Oil settles below $40

Investors respond to a weaker dollar, rising stock prices and grim economic reports.

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By Ben Rooney, CNNMoney.com staff writer

What was the biggest business news story of 2008?
  • Auto industry meltdown
  • Bailout of Wall Street
  • Foreclosure storm
  • Oil price's wild ride
  • Stock market meltdown
  • It's official: U.S. in recession
Click the chart for real-time prices.

NEW YORK (CNNMoney.com) -- The price of oil fell Tuesday, after a big rally in the previous session, as dour economic reports darkened the outlook for already weak demand for oil and gasoline.

A weaker dollar and rising stock prices helped limit the selloff.

Light, sweet crude for February delivery fell 99 cents to settle at $39.03 a barrel on the New York Mercantile Exchange. Earlier in the session, oil prices slid below $38 a barrel.

On Monday, the contract surged 12% to trade above $42 a barrel as Israeli warplanes bombarded the Hamas-ruled Gaza strip in retaliation for rocket attacks launched from the region. The conflict prompted some concern that supply from the oil-rich Middle East region could be disrupted.

But the market's initial response was "emotional," said Phil Flynn, senior market analyst at Alaron Trading in Chicago. "The concern that the situation in Israel would lead to disruption in oil supply has gone away."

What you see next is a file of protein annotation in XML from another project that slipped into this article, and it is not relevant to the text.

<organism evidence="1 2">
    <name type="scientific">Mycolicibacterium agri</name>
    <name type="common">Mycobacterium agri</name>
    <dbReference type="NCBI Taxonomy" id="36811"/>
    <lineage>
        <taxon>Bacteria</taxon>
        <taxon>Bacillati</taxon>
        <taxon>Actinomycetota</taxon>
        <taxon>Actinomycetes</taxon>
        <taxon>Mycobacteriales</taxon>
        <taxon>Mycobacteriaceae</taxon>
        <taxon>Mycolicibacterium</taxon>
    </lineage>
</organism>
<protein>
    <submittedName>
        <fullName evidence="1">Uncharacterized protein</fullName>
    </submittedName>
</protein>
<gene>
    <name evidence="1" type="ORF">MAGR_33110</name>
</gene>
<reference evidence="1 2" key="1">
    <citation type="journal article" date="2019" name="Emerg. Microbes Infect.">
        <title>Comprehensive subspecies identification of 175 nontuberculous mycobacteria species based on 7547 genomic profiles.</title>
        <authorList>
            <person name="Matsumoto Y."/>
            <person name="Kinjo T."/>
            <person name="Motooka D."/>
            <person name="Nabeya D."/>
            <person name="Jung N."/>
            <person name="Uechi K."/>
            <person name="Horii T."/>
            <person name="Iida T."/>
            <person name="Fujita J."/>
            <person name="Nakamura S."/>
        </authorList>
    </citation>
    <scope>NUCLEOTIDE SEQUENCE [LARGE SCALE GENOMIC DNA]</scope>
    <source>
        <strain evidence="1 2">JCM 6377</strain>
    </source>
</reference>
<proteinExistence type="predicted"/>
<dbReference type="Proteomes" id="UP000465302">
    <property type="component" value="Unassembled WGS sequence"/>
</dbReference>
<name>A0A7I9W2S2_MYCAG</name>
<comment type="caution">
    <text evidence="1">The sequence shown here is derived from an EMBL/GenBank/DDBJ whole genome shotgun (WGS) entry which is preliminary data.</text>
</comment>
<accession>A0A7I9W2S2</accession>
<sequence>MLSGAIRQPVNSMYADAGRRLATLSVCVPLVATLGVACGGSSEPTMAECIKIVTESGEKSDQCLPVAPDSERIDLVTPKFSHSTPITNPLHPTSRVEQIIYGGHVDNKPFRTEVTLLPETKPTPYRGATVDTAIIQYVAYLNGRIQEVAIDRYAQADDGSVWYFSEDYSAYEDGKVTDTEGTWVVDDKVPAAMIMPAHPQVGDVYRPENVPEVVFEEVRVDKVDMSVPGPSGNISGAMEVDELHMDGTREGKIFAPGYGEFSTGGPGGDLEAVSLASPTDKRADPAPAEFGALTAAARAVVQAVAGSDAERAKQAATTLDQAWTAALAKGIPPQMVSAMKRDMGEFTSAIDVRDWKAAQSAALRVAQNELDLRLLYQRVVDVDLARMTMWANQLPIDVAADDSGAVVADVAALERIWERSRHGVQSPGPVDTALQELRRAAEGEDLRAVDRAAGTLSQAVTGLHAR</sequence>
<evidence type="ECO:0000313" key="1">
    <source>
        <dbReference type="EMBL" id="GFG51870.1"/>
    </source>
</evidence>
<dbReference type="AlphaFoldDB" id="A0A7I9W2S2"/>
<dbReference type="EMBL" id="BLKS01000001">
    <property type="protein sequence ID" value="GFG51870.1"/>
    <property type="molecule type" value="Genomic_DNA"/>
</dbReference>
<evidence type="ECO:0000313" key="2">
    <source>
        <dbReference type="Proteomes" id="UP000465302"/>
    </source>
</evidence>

Flynn added that potential supply disruptions are even less of a concern considering that "OPEC is cutting back on production already."

Members of the Organization of the Petroleum Exporting Countries reduced oil output by 400,000 barrels per day in December, according to a report from oil services company Petrologistics on Tuesday.

OPEC, which provides about one third of the world's oil supply, announced plans earlier this month to cut production by 2.2 million starting in January. It was the largest production cut in the history of the cartel, and came after several other cuts announced this year.

The cuts were aimed at putting a floor under the rapidly declining price of crude, which has plummeted nearly 60% this year, and has cascaded more than $100 since its July peak above $147 a barrel.

"The market is not overwhelmed" by OPEC's production cuts and remains focused on the weak economy and the bleak outlook for energy demand, Flynn said. And Tuesday's economic data "reminds us that the demand for oil is not going to rebound anytime soon," Flynn said.

The Conference Board, a New York-based business research group, said its index of consumer confidence fell to an all-time low of 38 in December from the downwardly revised 44.7 in November. Economists were expecting the index to increase to 45.5, according to a Briefing.com consensus survey of economists.

A separate report showed that home prices in 20 major U.S. cities posted another record decline in October, falling 18% compared with a year earlier. It was the 27th month that the S&P Case-Shiller index has posted losses.

At the same time, analysts said the oil market is being supported by a weaker dollar and a rebound in the stock market.

The U.S. dollar slid 1.4% against the euro and also lost ground against the pound and the Japanese yen.

A less robust buck often pushes oil prices higher because crude is priced in dollars.

On Wall Street, stocks were up as investors looked past the dour economic reports to focus on the government's efforts to rescue the automotive industry.

The oil market sometimes takes its cues from the stock market since rising stock prices could precede an economic recovery.  To top of page

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